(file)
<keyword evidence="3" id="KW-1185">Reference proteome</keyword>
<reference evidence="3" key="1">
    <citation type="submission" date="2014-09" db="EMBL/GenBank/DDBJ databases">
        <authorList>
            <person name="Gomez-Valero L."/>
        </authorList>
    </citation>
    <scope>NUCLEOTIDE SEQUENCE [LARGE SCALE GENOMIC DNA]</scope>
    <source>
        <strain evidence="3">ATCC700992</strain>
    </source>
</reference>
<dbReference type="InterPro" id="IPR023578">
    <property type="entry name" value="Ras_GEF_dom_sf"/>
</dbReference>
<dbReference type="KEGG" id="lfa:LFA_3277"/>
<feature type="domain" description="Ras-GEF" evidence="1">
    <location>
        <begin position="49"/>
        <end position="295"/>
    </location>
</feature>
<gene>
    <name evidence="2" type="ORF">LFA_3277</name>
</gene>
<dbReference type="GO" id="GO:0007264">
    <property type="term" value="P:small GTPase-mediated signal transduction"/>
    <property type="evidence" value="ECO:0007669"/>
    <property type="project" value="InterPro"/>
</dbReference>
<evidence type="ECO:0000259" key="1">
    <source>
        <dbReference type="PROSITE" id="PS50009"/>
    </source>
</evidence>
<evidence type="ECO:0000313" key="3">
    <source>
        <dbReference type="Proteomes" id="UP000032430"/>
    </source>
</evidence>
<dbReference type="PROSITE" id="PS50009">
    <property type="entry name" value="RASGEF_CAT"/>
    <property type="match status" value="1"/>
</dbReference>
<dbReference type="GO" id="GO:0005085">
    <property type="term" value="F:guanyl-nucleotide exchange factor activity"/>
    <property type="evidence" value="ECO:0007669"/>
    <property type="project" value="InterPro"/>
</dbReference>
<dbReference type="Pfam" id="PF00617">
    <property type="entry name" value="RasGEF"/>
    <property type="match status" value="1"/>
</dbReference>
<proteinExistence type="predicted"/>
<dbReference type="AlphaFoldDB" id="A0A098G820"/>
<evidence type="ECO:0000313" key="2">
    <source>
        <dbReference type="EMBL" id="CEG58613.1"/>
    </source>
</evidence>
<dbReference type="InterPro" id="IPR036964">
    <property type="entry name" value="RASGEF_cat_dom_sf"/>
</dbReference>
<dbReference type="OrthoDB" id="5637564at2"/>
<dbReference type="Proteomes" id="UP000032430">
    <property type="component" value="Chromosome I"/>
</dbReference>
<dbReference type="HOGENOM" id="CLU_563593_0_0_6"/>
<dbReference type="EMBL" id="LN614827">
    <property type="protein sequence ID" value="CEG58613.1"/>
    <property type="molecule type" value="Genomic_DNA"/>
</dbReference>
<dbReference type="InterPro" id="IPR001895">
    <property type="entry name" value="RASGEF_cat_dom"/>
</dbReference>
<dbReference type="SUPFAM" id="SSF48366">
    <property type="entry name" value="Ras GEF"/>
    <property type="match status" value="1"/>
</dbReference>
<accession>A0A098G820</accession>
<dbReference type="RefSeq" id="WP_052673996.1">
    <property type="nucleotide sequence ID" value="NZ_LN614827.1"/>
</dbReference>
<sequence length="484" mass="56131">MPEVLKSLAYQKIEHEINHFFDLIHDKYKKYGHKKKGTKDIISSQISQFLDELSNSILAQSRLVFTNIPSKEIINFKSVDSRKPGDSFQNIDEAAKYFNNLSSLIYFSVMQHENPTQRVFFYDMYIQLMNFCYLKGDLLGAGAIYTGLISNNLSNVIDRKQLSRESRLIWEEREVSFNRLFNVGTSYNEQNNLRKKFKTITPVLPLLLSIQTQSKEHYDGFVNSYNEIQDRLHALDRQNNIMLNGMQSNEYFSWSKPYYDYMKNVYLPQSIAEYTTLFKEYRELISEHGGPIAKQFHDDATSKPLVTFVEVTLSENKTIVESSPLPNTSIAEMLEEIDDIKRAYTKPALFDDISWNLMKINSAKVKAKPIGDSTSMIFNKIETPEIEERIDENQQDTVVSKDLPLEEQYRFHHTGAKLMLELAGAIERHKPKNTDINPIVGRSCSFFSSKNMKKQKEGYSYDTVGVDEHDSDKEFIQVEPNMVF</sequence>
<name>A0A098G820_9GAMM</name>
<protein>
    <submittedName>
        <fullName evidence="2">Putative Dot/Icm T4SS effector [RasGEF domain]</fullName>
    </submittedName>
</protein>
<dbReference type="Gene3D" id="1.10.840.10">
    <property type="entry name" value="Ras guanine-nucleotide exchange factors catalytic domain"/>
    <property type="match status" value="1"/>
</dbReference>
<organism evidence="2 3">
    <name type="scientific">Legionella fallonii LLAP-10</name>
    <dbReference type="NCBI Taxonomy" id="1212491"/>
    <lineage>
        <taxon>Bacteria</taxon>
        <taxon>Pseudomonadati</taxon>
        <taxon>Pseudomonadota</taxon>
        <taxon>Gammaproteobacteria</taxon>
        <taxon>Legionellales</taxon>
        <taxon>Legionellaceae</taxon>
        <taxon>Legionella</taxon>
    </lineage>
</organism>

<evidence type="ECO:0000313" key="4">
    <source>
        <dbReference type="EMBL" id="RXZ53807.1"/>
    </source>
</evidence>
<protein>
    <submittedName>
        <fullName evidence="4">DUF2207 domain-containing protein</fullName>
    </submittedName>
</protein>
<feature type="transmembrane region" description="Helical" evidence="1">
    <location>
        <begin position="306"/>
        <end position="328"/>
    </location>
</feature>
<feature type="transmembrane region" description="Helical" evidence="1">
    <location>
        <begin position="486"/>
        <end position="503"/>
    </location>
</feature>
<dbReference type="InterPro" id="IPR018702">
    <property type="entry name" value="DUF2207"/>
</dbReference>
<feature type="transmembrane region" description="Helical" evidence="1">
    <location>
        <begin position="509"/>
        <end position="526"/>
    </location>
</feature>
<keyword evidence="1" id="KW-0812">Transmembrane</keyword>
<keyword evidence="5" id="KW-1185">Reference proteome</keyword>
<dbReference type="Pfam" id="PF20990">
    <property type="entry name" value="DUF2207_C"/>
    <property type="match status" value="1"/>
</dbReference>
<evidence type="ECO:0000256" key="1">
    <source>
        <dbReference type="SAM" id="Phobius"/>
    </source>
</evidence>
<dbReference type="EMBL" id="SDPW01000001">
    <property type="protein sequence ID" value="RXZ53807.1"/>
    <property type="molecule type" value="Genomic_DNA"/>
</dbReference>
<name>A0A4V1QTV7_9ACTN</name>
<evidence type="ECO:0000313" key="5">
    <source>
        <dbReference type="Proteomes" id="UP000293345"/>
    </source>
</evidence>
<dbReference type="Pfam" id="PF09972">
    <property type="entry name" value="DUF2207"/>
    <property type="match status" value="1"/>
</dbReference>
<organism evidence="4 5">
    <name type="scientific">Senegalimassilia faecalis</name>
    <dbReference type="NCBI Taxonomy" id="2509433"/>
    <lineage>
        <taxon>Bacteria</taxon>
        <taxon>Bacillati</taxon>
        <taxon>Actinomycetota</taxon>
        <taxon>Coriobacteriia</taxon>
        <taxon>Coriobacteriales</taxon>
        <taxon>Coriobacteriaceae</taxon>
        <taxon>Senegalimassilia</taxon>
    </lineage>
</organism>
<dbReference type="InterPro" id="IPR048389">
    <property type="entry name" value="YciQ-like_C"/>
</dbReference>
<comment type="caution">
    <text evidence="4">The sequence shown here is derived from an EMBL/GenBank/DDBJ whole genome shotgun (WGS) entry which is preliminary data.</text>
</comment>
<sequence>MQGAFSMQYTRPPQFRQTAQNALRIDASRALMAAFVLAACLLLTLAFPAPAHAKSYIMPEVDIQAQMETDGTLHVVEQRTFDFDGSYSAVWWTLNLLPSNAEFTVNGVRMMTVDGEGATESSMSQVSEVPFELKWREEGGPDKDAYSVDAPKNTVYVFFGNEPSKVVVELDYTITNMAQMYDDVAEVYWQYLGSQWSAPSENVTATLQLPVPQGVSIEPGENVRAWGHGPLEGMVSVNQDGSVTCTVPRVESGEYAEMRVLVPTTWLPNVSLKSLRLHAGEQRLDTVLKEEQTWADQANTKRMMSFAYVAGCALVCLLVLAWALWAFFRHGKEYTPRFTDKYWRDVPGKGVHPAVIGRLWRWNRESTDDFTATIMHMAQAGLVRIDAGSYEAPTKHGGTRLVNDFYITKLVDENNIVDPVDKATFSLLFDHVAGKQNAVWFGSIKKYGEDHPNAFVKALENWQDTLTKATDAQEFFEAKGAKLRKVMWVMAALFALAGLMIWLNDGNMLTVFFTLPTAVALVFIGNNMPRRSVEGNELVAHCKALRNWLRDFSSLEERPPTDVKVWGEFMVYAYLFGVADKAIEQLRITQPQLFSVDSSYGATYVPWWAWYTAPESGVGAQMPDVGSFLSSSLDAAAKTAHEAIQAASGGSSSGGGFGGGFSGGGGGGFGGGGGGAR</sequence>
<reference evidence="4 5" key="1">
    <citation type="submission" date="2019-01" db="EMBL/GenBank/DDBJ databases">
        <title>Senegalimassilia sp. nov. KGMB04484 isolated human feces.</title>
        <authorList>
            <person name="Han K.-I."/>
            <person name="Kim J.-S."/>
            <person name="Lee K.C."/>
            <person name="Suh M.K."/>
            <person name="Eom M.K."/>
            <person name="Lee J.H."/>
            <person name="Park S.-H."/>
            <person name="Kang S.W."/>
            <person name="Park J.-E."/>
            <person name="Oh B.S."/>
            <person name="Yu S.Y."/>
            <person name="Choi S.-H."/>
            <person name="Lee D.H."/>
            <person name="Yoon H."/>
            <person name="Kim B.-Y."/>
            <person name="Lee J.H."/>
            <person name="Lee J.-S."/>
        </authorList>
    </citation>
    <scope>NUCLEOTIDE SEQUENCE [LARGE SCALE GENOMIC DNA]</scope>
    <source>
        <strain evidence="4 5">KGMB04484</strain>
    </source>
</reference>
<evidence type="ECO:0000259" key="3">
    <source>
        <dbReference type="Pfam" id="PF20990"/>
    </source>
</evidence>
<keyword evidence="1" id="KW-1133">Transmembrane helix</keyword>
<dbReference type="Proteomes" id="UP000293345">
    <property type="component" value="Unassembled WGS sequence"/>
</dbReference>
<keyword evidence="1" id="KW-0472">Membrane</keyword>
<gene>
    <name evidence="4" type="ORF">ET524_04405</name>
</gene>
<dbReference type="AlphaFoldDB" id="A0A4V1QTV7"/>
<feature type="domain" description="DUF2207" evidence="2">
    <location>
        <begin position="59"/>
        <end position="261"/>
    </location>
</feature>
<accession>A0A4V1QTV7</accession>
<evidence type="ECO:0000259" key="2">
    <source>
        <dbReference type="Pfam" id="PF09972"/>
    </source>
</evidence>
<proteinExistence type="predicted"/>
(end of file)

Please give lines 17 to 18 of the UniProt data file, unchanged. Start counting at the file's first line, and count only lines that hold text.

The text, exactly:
<feature type="domain" description="Ras-GEF" evidence="1">
    <location>